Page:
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Pontifex maximus, between religion and politics

This post is also available in: Polish (polski)

Octavian Augustus as Pontifex maximus
Octavian Augustus as Pontifex maximus

At first glance, it seems that the Roman political scene in the republican period was led by the most important senators and officials, such as consuls, praetors, censors, and dictators in emergency situations.

These officials, behind the political power of the Senate and symbols of Roman power such as imperium and potestas, give the impression that they are the only players in Rome. Of course, this thesis is largely true, because the political scene of the Roman Empire was filled almost exclusively by secular senators and officials, but this picture shows one person, pontifex maximus, who distorts the uniform image.

Pontifex maximus is the office of a priest that, according to Roman tradition, was created by King Numa Pompilius. His domination in the clergy of the Republic period is evidenced by the fact that he was the head of all priests, and above all of the college of pontiffs, which he presided over and was one of the members. He was legally fifth in the hierarchy of priesthood offices, but he actually held the most important religious office in the country. He lived in a special building for pontifex maximus, called Regia, situated on the Forum Romanum. The special significance of the pontifex maximus residence is underlined by the fact that Regia was the former palace of the Roman kings. Each month during the Eid, pontifex maximus accompanied by the Vestals, made his way to the Temple of Capitoline Jupiter, where he sacrificed for the welfare of the city of Rome. These were the most important religious and political events in the Roman calendar. An additional task assigned to pontifex maximus was the selection of Flamen Dialis, Martialis and Quirinalis. Pontifex maximus had the important task of keeping a record of the elected magistrates, the list of judging judges and the register of its decisions (commentarii). Being responsible for such important state-level tasks proves that a pontifex could be a man coming from outstanding aristocratic families, in which Roman values ​​and education are nurtured. In fact, this thesis was fully confirmed, because it was the leading representatives of the most important families who became the high priests. You became a priest of this rank at the end of your career because it was to be the crowning glory of your life career. Experience and knowledge allowed him to conduct special yearbooks called annales maximi, in which he wrote down important events concerning divine cults and events in the country.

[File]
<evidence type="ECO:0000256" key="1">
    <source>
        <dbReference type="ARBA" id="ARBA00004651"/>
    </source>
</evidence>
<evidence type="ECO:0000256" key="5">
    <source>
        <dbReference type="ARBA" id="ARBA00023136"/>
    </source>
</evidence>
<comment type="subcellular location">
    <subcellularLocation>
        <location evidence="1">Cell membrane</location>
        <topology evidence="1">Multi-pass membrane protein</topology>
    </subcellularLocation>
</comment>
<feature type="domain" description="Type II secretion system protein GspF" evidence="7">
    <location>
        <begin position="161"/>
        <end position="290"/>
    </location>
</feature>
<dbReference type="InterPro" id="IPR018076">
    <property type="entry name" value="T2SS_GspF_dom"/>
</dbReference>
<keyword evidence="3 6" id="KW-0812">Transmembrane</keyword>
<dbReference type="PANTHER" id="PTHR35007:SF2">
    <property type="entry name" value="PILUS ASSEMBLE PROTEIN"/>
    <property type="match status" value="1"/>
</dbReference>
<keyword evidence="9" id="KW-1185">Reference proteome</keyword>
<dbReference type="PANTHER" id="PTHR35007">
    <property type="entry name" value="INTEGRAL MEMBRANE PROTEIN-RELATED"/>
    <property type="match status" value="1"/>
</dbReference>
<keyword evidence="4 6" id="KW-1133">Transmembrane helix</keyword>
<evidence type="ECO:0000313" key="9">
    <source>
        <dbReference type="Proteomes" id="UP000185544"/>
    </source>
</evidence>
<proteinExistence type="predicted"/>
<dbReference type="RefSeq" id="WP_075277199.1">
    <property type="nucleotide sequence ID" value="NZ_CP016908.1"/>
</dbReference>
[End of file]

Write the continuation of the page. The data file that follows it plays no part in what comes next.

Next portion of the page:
The importance of pontifex for Roman law is evidenced by the long period of ius civile development by pontiffs, including a high priest. It was they who decided what the procedural formulas should look like, how the law should be interpreted and how it should be used. Initially, they had exclusive access to it, but the turning point came in 254 BCE. when the plebeian Tiberius Coruncius. He changed the approach to Roman law and began to teach simple Romans rules and regulations, which influenced the spread of basic knowledge of the law in the society. It was a real revolution that opened the first Roman jurists to deal with the law without the need to hold the office of a priest. Despite typical religious tasks, pontifex maximus played a very important role in Roman politics, because it was strongly related to religiosity, and as he was a high priest, he could interfere in the political arena. In addition, an important fact is that the person taking this office could also hold other public offices and command the army. So it can be seen that the public and sacred law of the Republic adapted pontifex to participate in the political and social games of the state.